Camping at Johanna Beach
Johanna Beach Campground is paradise on the Great Ocean Road. It’s in the Great Otways National Park on the infamous Shipwreck Coast, surrounded by Eucalyptus forests with several ancient cool-climate rain forests nearby. Putting the surroundings aside, the campground is well maintained and on perfect and comfortable grass with shrubs protecting the the campsites from the strong ocean winds that pound Johanna Beach.
A short walk from the campground is the massive, gold sandy beach that stretches for 3.6kms with waves averaging 1.5+ metres and the Johanna River mouth right in the centre of it all.
Johanna Beach is a bit more than half way along the Great Ocean Road and less than an hour from the Port Campbell National Park and 12 Apostles. It’s the perfect place to go camping along the Great Ocean Road and if you can, stay a few nights as there are loads of places to explore in every direction.
The campground is stunning and attracts a lot of people, not just to spend the night but also to visit Johanna Beach for day. Although the place is normally pretty busy and buzzing with people when the weather’s right, don’t forget that you are still quite remote, so there aren’t a lot of modern comforts.
Johanna Beach is very well maintained. It’s a bush campground.
There are non-flushing drop toilets and you’ll need to bring along your own drinking water.
No barbecues and there are no fire pits as fires aren’t allowed at this campground.
There are 25 spacious campsites on comfortable, thick and well groomed grass with minimal privacy.
Dog friendly campground & beach
There aren’t too many campgrounds or beaches along the Great Ocean Road where you can bring your dog, where as Johanna Beach and the campground are dog friendly.
You will have to keep your dog on a lead but they are still going to love walking along the huge beach and small trails near the campground.
There are some other places throughout the Otways that also allow dogs on a lead.
Swimming & Surfing at Johanna Beach
Johanna Beach is on the world surfing map. Surfers from right across the globe can almost always be found here when the surfs up and it was even home to the Surfing World Championships in 1970.
It’s said when there’s no surf at Torquay and along the start of the Great Ocean Road, then head here in the waves will be barrelling into the beach that faces a south-west direction.
The average wave is over 1.5 metres and they usually roll in over a bunch of differnt sandbars and small reefs along the massive beach that stretches over three and a half kilometres. Some of the sandbars create 3 metre lefts and rights and 3 metre waves can be found along the edges of the many rips along the beach. The most well-known and popular left is at the eastern head of the beach which is called Rotten Point. Slippery Point is at the western end of the beach.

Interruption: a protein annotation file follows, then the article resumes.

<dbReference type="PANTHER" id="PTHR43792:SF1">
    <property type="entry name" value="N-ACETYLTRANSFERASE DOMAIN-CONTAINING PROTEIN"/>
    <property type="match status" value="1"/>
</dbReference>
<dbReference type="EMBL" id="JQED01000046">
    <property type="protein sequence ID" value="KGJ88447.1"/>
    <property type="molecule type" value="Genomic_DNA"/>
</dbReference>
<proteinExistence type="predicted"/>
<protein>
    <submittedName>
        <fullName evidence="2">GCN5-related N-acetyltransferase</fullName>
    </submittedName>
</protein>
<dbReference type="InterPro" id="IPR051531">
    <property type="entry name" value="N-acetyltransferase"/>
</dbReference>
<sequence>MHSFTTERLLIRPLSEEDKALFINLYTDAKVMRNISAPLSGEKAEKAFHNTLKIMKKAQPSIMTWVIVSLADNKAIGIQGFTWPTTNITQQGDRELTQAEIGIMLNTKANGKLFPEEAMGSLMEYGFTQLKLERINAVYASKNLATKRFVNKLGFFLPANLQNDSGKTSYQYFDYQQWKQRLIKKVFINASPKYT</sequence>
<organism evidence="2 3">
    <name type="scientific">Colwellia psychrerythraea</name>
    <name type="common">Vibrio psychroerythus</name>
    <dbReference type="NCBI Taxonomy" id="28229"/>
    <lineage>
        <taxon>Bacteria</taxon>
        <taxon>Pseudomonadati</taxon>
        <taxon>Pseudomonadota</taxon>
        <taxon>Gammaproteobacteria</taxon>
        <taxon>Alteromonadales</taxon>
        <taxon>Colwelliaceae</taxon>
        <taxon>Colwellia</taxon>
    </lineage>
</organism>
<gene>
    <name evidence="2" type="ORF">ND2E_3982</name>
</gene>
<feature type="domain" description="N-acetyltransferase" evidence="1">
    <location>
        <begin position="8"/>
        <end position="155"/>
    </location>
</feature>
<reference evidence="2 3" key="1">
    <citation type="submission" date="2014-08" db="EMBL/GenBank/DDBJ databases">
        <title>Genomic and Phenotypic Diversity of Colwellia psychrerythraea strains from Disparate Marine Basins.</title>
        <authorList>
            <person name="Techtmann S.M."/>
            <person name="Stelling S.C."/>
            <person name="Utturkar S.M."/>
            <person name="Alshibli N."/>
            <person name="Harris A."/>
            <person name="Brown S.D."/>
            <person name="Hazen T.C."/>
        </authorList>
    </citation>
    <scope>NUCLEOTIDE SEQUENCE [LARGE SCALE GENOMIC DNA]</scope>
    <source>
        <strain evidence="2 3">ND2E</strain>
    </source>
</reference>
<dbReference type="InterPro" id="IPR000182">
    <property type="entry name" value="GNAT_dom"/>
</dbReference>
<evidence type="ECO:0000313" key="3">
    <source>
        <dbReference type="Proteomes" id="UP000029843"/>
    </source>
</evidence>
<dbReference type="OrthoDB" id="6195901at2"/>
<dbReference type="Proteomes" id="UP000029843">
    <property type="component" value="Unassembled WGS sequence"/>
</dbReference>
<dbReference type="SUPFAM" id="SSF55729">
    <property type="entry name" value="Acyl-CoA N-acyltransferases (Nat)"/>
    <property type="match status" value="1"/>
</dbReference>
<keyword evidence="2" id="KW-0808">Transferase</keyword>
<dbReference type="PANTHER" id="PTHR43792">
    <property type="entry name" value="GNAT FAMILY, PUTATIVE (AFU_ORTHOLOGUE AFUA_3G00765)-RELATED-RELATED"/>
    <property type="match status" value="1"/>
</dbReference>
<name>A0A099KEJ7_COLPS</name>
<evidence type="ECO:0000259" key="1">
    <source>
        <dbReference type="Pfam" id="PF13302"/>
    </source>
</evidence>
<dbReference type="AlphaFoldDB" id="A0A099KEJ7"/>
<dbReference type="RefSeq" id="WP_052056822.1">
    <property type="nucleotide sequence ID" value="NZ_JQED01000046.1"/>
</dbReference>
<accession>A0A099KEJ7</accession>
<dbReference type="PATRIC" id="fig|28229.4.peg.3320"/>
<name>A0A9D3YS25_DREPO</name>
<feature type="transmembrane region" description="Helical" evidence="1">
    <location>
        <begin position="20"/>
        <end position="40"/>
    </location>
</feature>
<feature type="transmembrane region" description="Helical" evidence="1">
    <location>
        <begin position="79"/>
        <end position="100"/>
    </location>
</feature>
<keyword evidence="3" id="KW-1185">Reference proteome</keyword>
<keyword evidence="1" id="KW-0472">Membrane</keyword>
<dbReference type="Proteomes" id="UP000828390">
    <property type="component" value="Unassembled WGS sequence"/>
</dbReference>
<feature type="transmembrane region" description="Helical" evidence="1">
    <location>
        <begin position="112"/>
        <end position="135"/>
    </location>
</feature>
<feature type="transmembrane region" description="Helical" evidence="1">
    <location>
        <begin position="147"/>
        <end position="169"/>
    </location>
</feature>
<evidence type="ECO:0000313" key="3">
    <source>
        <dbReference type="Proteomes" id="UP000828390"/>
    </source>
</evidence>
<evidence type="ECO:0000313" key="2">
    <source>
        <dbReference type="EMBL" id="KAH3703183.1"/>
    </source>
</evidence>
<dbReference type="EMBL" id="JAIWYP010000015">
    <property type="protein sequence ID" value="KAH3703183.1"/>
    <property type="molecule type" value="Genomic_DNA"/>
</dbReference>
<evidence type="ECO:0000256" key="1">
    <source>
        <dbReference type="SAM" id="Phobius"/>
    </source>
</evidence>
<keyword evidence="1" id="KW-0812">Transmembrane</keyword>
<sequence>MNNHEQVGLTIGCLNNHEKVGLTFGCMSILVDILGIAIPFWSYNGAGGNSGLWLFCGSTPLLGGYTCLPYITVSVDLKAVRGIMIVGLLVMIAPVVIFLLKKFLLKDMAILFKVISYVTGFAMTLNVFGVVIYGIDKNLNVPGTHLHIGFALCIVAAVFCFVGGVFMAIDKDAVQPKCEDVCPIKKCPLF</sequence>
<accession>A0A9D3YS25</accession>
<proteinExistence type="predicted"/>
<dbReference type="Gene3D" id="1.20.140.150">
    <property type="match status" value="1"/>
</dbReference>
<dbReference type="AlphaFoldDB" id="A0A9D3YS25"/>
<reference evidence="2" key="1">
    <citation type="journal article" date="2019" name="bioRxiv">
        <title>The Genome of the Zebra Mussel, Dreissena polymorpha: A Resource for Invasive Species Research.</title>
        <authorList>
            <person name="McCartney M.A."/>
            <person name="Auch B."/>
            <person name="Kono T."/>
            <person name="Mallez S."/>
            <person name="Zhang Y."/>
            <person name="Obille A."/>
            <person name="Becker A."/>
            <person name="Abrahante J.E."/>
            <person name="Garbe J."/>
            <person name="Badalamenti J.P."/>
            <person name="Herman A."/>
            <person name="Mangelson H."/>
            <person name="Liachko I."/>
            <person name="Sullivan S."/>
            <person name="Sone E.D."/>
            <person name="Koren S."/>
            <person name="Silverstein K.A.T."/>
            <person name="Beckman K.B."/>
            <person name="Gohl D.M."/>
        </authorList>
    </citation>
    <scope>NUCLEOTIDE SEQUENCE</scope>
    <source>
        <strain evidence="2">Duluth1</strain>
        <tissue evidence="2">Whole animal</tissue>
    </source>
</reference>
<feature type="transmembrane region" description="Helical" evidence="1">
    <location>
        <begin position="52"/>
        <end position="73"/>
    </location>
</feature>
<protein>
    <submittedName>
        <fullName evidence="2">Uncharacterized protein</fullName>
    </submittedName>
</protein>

The Johanna River enters the centre of Johanna Beach and rips can be found about every 350 metres along the beach. There are usually eight rips at any given time with sandbars in-between them that are held there and anchored by small reefs, pushing out nice barrelling waves on a good day.
Johanna Beach is an incredible place for experienced surfers that’s right next to the campground. There are some mild places where you could go swimming, but due to the rips and large average waves, it’s probably best that you head to Port Campbell if you’re looking for safe beach to have a swim.
Fishing at Johanna Beach
Johanna Beach can be a high yielding surf fishing spot.
It’s a popular beach for locals to come down to with good chances of catching Salmon and Gummy Shark straight from the beach. Some locals have said that it seems the Salmon numbers have been growing in the area in recent years.
If you’re only heading to Johanna Beach to go fishing, then there’s no need to go to the campground and you can access the beach via either Red Johanna Road or Blue Johanna Road.
Other places worth exploring near Johanna Beach
Johanna Beach and the campground are both incredible themselves, yet that’s not the only reason that you would want to head to this area.
If you’re traveling along the Great Ocean Road from the east (Melbourne), then you can visit the Surf Coast and take a look at some other amazing word-class beaches for swimming and surfing. At the end of the Surf Coast or if you take the most direct route from Melbourne or Geelong, then you’ll go through the Great Otways National Park, and this is the national park in which Johanna Beach campground is home to.
The Otways is a large forest with a few rain forests that you have to explore. The Otways forest surrounds Johanna Beach and if you head about 15 minutes into the forest you’ll see it’s filled with giant native Australian Eucalyptus Trees and Tree Ferns that can often be found along creeks and near some of the spectacular waterfalls with-in the national park. If you’re looking for a campsite among the giants and just near a river that’s much more quiet than Johanna Beach, try Aire Crossing Campground.
Driving west along the Great Ocean Road for another 45 minutes or so from Johanna Beach, you’ll arrive at the Port Campbell National Park. The Port Campbell National Park has some of the countries most beautifully rugged coastline and natural wonders, including the 12 Apostles and Loch Ard Gorge that are now Australia’s most visited natural tourist attraction.
In any direction you’ll come across something incredible and Johanna Beach is right in the middle of it all.